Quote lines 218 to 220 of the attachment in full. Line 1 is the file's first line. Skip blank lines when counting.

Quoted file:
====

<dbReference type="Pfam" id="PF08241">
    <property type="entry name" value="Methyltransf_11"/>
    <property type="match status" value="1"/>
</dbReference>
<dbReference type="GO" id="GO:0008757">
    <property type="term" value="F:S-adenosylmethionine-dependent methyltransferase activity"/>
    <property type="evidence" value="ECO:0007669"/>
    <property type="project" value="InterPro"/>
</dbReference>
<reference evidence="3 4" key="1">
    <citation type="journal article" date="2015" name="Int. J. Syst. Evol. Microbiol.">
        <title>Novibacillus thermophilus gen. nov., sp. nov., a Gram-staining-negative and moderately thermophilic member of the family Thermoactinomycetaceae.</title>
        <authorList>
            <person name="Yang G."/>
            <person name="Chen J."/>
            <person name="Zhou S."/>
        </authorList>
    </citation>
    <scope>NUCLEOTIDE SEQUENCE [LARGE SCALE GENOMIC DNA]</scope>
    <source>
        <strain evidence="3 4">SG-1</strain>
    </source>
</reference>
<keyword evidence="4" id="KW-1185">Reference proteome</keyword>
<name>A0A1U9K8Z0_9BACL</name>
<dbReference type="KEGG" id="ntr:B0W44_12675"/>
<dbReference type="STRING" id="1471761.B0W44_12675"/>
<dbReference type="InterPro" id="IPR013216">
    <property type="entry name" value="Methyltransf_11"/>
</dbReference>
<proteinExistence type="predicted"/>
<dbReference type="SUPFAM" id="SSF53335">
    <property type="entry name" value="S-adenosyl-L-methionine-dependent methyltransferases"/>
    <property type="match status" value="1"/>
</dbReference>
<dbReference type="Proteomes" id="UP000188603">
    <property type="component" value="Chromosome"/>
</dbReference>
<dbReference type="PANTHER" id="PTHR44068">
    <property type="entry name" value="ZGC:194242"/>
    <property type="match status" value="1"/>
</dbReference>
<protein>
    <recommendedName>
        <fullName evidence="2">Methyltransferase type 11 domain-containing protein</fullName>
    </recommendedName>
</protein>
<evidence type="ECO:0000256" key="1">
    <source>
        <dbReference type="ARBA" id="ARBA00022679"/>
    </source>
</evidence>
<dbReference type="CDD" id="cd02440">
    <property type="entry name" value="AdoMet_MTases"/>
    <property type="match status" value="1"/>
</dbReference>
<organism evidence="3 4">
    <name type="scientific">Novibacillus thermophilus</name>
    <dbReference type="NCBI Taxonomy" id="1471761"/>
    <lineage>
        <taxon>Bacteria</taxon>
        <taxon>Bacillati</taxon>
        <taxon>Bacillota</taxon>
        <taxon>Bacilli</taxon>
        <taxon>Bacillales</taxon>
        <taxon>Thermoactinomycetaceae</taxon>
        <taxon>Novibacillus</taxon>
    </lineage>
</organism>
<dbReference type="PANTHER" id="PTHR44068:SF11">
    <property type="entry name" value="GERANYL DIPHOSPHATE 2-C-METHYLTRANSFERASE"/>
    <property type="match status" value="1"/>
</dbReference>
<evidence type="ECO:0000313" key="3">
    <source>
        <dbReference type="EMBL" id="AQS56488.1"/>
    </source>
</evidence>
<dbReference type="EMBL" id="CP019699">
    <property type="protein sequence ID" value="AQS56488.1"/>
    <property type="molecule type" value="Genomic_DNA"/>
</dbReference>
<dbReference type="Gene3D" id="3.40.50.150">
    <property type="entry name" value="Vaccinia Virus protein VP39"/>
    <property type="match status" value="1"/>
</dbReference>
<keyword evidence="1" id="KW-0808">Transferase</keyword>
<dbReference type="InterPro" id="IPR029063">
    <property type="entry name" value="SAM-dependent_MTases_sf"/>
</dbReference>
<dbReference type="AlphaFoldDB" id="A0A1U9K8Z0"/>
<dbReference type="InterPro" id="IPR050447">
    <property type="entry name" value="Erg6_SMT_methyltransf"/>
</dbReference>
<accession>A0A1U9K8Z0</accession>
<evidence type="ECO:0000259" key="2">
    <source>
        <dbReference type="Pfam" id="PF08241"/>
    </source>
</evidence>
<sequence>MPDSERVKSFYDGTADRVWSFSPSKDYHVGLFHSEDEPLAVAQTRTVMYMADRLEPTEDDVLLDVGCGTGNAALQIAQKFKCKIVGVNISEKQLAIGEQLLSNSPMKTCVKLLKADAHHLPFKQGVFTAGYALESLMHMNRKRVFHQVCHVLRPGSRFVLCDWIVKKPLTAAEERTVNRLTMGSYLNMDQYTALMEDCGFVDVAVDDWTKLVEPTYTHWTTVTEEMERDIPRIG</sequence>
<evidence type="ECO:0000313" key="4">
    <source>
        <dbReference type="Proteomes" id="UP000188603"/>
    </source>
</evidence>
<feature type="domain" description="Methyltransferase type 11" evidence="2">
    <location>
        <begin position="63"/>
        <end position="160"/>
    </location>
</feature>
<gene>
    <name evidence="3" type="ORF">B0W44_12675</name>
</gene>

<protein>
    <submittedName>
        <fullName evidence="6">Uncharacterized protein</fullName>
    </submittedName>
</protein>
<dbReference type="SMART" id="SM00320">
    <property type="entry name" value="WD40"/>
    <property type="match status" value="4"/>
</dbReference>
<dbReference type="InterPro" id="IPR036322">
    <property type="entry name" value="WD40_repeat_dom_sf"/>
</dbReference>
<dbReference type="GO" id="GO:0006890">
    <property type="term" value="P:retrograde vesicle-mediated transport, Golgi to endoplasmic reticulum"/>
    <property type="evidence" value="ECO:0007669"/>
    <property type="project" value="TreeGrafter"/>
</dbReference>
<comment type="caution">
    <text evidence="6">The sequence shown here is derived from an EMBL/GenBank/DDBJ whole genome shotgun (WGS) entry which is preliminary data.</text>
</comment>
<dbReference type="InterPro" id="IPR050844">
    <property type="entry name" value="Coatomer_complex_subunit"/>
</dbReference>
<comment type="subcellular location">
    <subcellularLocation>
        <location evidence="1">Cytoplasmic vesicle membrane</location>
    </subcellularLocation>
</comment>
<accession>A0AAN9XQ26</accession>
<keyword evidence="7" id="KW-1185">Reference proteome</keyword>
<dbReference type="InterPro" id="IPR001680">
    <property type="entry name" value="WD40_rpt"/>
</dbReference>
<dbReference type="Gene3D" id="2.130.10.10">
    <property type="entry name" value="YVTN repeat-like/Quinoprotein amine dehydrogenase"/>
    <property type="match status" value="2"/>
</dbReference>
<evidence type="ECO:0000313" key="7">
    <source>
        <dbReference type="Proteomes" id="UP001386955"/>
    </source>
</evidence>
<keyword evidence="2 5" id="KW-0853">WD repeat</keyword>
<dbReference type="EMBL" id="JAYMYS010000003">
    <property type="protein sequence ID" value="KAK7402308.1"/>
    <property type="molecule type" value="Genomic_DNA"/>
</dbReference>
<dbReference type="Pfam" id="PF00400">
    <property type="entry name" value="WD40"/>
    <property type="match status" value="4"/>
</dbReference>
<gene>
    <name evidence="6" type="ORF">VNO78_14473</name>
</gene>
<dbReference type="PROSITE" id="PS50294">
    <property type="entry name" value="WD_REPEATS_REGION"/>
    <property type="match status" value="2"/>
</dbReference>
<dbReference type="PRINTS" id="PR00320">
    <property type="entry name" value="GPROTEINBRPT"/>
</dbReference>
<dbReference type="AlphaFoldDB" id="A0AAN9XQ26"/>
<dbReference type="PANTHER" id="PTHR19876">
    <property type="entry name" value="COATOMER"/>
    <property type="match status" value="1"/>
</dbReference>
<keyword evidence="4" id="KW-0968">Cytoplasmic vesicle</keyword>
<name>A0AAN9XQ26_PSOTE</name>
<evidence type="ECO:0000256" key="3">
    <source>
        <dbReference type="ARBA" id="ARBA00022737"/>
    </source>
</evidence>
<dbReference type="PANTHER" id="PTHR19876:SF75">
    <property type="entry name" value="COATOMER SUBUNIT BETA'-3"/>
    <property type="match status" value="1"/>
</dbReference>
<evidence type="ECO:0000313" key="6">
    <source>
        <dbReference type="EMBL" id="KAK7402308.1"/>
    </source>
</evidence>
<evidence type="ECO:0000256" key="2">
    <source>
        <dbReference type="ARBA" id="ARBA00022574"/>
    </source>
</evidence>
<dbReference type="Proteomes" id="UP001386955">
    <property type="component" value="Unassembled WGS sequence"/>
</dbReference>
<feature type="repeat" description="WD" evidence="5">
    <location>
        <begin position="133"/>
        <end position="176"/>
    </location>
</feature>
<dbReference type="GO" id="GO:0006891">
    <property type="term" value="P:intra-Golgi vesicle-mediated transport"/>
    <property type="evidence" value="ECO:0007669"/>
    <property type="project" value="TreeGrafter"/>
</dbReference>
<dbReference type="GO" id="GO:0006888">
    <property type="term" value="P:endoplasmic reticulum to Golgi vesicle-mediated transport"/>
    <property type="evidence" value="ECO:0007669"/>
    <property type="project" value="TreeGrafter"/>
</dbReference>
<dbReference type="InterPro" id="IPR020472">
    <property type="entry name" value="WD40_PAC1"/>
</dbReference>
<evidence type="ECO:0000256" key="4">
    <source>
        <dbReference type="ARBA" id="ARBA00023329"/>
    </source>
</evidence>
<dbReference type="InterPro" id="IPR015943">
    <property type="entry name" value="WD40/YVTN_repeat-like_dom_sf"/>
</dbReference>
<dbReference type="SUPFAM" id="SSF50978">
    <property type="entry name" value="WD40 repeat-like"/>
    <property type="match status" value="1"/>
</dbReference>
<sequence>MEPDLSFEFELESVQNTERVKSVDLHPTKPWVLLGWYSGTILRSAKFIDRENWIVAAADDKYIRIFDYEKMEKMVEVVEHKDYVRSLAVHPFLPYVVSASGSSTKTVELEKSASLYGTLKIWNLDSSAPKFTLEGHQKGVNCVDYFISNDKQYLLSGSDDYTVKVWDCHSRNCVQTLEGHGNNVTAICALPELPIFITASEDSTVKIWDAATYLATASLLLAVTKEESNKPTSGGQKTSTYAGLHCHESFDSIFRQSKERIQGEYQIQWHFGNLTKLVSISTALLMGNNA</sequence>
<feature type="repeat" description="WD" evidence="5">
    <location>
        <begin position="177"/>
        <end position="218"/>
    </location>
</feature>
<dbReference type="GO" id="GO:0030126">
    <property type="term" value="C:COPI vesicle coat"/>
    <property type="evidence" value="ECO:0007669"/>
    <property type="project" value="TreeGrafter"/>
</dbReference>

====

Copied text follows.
    <property type="term" value="P:endoplasmic reticulum to Golgi vesicle-mediated transport"/>
    <property type="evidence" value="ECO:0007669"/>
    <property type="project" value="TreeGrafter"/>